IBM's 'Watson' Computer to Air on Jeopardy in February

IBM is using the game show to demonstrate the question-answer computer Watson's capability to quickly answer natural language questions.

IBM's "Watson" computer will finally make its appearance on "Jeopardy" in February, taking on two of the show's all-time winners over a three-day span.

The game will test Watson's abilities to think in a human-like way, not only being able to retrieve information when requested-as is done with a normal Google search request-but also to go through its vast database of information, make the necessary connections and pick up on the subtle nuances, puns and riddles necessary to answer questions in Jeopardy.

IBM's goal in building Watson-named after IBM founder Thomas J. Watson-is to create a system that can answer questions posed in natural language, and to do so quickly and correctly, according to company officials. IBM over the past few months have been running Watson through a series of 50 or so mock Jeopardy games at its Hawthorne, N.Y., research facility against some former game show participants. The question-answer machine reportedly has won some games and lost others.

"After four years, our scientific team believes that Watson is ready for this challenge based on its ability to rapidly comprehend what the Jeopardy clue is asking, analyze the information it has access to, come up with precise answers, and develop an accurate confidence in its response," David Ferrucci, the scientist leading the IBM Research team that has created Watson, said in a Dec. 14 statement. "Beyond our excitement for the match itself, our team is very motivated by the possibilities that Watson's breakthrough computing capabilities hold for building a smarter planet and helping people in their business tasks and personal lives."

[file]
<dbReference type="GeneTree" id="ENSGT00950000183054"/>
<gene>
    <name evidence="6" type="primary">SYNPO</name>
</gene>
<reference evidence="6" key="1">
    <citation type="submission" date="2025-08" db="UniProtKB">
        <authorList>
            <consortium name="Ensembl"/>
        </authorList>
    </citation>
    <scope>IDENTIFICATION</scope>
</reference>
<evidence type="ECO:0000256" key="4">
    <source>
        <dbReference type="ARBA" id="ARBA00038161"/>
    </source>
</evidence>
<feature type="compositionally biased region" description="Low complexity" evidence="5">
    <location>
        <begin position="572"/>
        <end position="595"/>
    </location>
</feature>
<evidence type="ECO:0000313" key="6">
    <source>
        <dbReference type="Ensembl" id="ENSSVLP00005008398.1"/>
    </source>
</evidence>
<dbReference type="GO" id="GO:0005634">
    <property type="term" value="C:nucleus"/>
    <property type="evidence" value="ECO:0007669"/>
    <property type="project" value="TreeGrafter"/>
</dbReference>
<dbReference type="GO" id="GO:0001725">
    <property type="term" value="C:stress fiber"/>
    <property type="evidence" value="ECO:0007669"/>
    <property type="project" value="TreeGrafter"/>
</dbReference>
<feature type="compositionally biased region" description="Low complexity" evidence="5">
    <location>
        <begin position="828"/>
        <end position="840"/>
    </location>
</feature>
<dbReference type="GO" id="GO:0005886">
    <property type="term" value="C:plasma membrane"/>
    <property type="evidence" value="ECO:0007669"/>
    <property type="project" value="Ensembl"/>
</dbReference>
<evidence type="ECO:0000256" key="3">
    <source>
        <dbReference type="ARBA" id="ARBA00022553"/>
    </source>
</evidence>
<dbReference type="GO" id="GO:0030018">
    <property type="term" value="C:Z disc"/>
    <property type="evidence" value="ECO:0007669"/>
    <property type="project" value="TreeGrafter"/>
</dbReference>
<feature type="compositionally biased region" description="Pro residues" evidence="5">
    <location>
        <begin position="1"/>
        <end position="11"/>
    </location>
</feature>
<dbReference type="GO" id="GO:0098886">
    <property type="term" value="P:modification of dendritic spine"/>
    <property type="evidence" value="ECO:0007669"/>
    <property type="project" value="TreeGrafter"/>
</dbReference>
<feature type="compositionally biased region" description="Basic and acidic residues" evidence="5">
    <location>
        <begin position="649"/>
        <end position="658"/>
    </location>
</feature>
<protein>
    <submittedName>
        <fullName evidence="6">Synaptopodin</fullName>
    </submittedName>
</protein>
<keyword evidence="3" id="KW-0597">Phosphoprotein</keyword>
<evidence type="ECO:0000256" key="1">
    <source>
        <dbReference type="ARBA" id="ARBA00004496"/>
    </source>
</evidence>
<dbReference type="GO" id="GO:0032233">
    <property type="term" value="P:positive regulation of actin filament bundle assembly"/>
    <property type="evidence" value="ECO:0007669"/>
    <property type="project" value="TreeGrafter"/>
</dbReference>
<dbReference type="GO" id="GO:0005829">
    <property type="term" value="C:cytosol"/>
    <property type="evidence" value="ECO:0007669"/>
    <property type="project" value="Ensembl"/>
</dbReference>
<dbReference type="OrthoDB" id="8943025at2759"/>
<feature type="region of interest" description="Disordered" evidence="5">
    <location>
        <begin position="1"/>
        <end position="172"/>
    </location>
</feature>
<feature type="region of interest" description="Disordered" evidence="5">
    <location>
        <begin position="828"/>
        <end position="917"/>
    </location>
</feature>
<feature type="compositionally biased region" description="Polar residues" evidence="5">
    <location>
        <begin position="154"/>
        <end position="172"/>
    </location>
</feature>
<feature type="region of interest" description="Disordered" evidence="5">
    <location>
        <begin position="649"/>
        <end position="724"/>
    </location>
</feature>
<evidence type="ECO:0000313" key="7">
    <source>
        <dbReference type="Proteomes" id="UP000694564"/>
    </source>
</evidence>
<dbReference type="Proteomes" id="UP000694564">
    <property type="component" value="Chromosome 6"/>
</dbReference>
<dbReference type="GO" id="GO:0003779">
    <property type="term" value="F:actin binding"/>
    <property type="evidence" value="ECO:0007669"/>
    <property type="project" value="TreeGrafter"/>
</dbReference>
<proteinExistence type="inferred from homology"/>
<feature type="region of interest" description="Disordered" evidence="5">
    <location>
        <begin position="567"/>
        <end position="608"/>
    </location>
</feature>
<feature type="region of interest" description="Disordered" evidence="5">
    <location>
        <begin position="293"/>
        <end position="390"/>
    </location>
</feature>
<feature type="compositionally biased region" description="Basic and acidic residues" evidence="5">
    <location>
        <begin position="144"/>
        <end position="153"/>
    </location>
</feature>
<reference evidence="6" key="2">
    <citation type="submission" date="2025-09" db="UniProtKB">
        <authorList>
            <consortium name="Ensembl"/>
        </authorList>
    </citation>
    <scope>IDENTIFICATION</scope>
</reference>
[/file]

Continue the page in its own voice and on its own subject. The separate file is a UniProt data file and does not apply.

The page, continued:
The Jeopardy challenge echoes the chess match in 1997, when an IBM computer called Deep Blue beat chess champion Garry Kasparov. At the time, IBM officials said Deep Blue could calculate 200 million chess moves per second based on a fixed problem.

Watson will have to work differently, however. IBM researchers want it to be able to hear the question posed in natural language and-using massively parallel processing capabilities to understand the complex questions-figure out the subtext of the request, zero in on exactly what its being sought and then find the answer.

Competing against Watson will be Ken Jennings, who broke the Jeopardy record for most consecutive games played with 74 during the 2004-2005 season and won more than $2.5 million, and Brad Rutter, who won more than $3.2 million, the most ever by a contestant. The winner will take $1 million, with second place earning $300,000 and third place $200,000. Rutter and Jennings will donate half of their winnings to charity; IBM will donate all of its winnings.

While the Jeopardy show-which will air Feb. 14-16-will be entertaining, IBM researchers say question-answer systems like Watson will have real-life impacts on business in a variety of fields, including health care, online self-service desks, and tourism, according to IBM. The computer's ability to quickly sort through vast amounts of data and return precise answers-and then rank the confidence in those answers-also will be key to IBM's ongoing Smarter Planet initiative, which is driving to improve the world's infrastructures-from roads to waterways to electrical grids-by putting more intelligence into the systems.